I am Asma Ghandeharioun, a research scientist at the People + AI research team in Google Research. I received my Ph.D. from the Affective Computing Group, MIT Media Lab. I am fortunate to have had Roz as my advisor and a great source of inspiration. In addition, I have had research experiences at Google Research, Microsoft Research, and EPFL, many of which turned into exciting long-term collaborations.


Asma Ghandeharioun, M.Sc., Ph.D. is a research scientist at the People + AI research team in Google Research. She is working on systems that better interpret humans and are better interpreted by humans. Her previous work spans machine learning interpretability, conversational AI, affective computing, digital health, and, more broadly, human-centered AI. She holds a doctorate and master's degree from MIT and a bachelor's degree from the Sharif University of Technology. She has been trained as a computer scientist/engineer and has research experiences at MIT, Google Research, Microsoft Research, EPFL, and in collaboration with medical professionals from Harvard, renowned hospitals in the Boston area, and abroad.

Some of her favorite past projects include: Generating disentangled interpretations via concept traversals, approximating interactive human evaluation using self-play for open-domain dialog models, interpretability benefits of characterizing sources of uncertainty, estimating depressive symptom severity based on sensor data, and an emotion-aware wellbeing chatbot.

Her work has been published in premier peer-reviewed machine learning and digital health venues such as ICLR, NeurIPS, EMNLP, AAAI, ACII, AISTATS, Frontiers in Psychiatry, and Psychology of Well-being, and has been featured in Wired, Wall Street Journal, and New Scientist.


Towards Human-Centered Optimality Criteria

Building an optimal system from a human-centered point of view is challenging. Many variables influence the problem definition itself, let alone its solution. In my research, I have approached this from three perspectives: building systems that 1) better interpret humans; 2) are better interpreted by humans; 3) augment humans' capabilities.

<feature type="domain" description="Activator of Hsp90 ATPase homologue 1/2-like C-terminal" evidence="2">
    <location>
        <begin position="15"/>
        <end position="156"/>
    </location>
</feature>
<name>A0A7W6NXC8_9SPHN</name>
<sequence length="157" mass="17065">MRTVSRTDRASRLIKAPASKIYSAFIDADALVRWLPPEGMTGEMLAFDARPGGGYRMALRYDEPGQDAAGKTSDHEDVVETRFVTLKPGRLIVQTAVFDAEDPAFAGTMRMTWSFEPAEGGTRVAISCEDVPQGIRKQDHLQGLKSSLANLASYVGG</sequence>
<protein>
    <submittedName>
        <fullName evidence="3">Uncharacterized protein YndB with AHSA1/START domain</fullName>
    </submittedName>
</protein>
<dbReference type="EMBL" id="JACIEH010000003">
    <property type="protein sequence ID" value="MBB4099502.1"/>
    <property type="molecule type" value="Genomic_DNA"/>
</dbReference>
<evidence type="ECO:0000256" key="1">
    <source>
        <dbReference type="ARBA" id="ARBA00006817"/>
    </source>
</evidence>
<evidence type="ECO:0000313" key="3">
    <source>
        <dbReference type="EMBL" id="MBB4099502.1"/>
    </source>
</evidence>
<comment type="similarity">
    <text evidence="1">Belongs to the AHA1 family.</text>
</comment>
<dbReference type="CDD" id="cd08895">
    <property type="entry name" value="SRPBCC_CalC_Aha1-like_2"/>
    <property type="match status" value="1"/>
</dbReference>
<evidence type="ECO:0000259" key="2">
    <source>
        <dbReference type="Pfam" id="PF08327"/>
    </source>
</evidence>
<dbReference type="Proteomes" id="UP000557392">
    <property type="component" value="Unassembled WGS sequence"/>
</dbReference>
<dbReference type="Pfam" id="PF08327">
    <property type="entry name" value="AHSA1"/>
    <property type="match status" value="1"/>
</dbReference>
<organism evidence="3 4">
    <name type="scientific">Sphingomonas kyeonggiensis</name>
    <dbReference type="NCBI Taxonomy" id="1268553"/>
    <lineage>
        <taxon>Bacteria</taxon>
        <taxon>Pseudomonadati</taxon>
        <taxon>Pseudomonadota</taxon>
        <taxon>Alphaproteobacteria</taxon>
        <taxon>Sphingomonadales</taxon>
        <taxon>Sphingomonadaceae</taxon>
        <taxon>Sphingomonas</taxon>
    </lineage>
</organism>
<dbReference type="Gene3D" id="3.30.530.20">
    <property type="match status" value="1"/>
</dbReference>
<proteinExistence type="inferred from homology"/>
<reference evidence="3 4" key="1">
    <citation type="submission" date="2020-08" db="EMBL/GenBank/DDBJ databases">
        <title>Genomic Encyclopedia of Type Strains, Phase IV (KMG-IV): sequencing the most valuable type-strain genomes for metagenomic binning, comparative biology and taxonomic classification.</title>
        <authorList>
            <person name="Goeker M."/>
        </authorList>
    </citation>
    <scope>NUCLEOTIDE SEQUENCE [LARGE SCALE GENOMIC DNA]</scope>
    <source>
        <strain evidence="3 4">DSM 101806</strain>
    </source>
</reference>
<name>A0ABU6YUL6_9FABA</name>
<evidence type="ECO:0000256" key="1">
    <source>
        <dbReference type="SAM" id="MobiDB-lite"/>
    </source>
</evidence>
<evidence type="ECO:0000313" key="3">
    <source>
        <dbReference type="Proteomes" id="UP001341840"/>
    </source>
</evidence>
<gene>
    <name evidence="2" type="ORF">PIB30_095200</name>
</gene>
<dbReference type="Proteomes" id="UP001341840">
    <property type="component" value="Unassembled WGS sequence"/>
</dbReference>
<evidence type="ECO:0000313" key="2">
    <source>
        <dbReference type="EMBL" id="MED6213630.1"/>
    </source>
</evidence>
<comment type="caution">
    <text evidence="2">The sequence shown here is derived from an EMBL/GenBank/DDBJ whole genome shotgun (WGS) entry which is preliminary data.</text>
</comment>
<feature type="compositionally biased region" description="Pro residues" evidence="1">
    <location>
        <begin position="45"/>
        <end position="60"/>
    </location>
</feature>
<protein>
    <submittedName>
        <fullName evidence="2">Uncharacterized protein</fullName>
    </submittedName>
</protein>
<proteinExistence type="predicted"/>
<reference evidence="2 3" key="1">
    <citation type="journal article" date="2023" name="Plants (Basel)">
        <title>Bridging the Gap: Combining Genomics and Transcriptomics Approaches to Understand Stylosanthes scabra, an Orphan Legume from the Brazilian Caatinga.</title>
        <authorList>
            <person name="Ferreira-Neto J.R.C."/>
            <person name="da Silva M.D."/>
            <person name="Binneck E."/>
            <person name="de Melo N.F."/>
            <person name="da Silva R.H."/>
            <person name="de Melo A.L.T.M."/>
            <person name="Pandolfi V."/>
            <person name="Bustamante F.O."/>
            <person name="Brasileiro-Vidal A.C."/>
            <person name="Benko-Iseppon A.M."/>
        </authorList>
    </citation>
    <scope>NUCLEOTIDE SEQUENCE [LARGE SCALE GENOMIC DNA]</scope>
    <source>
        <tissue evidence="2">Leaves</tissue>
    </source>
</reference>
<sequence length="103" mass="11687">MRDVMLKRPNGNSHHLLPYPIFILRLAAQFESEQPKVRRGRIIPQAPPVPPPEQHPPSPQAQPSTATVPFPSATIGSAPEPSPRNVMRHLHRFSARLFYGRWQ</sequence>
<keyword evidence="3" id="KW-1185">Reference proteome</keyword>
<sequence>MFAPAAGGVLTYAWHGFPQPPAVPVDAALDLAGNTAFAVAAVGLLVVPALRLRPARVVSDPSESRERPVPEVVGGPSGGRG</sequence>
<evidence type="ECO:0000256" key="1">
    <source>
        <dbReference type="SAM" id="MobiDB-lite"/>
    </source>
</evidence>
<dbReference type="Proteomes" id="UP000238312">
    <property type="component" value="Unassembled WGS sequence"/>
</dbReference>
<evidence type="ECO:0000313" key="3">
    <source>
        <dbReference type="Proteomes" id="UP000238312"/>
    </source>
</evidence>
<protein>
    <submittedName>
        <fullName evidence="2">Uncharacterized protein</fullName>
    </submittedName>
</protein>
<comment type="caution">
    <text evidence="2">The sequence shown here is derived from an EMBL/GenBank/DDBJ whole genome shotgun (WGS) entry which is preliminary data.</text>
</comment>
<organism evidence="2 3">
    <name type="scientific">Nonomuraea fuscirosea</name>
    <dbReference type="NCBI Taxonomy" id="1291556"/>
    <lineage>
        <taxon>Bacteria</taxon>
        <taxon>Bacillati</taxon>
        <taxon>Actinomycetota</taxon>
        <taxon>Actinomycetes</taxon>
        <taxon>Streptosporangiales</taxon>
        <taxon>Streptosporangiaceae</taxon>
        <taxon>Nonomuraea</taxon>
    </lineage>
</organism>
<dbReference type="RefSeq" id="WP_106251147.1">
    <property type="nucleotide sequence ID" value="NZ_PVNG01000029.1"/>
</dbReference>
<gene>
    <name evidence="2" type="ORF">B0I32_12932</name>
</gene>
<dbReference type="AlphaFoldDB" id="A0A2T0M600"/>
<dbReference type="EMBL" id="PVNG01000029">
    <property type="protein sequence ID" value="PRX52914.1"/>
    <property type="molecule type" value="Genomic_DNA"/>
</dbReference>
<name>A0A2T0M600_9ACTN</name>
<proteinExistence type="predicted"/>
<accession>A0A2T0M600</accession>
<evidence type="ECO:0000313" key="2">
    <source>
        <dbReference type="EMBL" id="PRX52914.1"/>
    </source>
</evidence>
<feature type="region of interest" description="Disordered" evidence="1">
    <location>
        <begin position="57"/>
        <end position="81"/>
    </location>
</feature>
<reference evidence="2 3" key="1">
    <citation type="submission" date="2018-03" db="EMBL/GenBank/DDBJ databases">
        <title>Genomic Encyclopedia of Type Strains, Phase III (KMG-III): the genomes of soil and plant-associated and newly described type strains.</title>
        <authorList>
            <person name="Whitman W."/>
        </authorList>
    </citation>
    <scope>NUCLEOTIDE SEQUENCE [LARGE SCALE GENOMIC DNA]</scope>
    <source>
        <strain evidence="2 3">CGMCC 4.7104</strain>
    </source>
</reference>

Generative Disentangled Interpretations via Concept Traversals

DISSECT: Disentangled Simultaneous Explanationsvia Concept Traversals

Interpretability; Machine Learning; Computer Vision; Deep Learning;

One of the principal benefits of counterfactual explanations is allowing users to explore "what-if" scenarios through what does not and cannot exist in the data, a quality that many other mediums of explanation such as heatmaps and influence functions are inherently incapable of doing. However, most previous work on generative explainability cannot disentangle important concepts effectively, produces poor quality or unrealistic examples, or fails to retain relevant information. We propose a novel approach, DISSECT, that trains a generator, a discriminator, and a concept disentangler simultaneously to overcome such challenges using little supervision. DISSECT offers a way to automatically discover a classifier's inherent notion of distinct concepts rather than rely on user-predefined concepts. We validate our approach on several challenging synthetic and realistic datasets where previous methods fall short of satisfying desirable criteria for interpretability and show that our method performs consistently well across all. We demonstrate applications of DISSECT for detecting potential biases of a classifier, investigating its alignment with expert domain knowledge, and identifying spurious artifacts that impact predictions using simulated experiments.

Publications: ICLR 2022 (to appear)

More: Code, SynthDerm dataset

Towards Empathy Learning, Socially-Aware Agents

Towards Empathy Learning, Socially-Aware Agents

Machine Learning; Natural Language Processing; Reinforcement Learning; Deep Learning; Interpretability;

We introduce a novel, model-agnostic, and dataset-agnostic method that approximates interactive human evaluation in the open-domain dialog. We develop an off-policy reinforcement learning (RL) scenario and show that solely relying on explicit human preferences is not as effective as training with implicit human rewards. We build a novel hierarchical RL model and demonstrate its effectiveness in reducing repetitiveness or toxicity.

Publications: NeurIPS'19, EMNLP'20, AAAI'20, NeurIPS'19 Conv. AI workshop

Talks: NeurIPS'19 WiML workshop, NeurIPS'19 Conv. AI workshop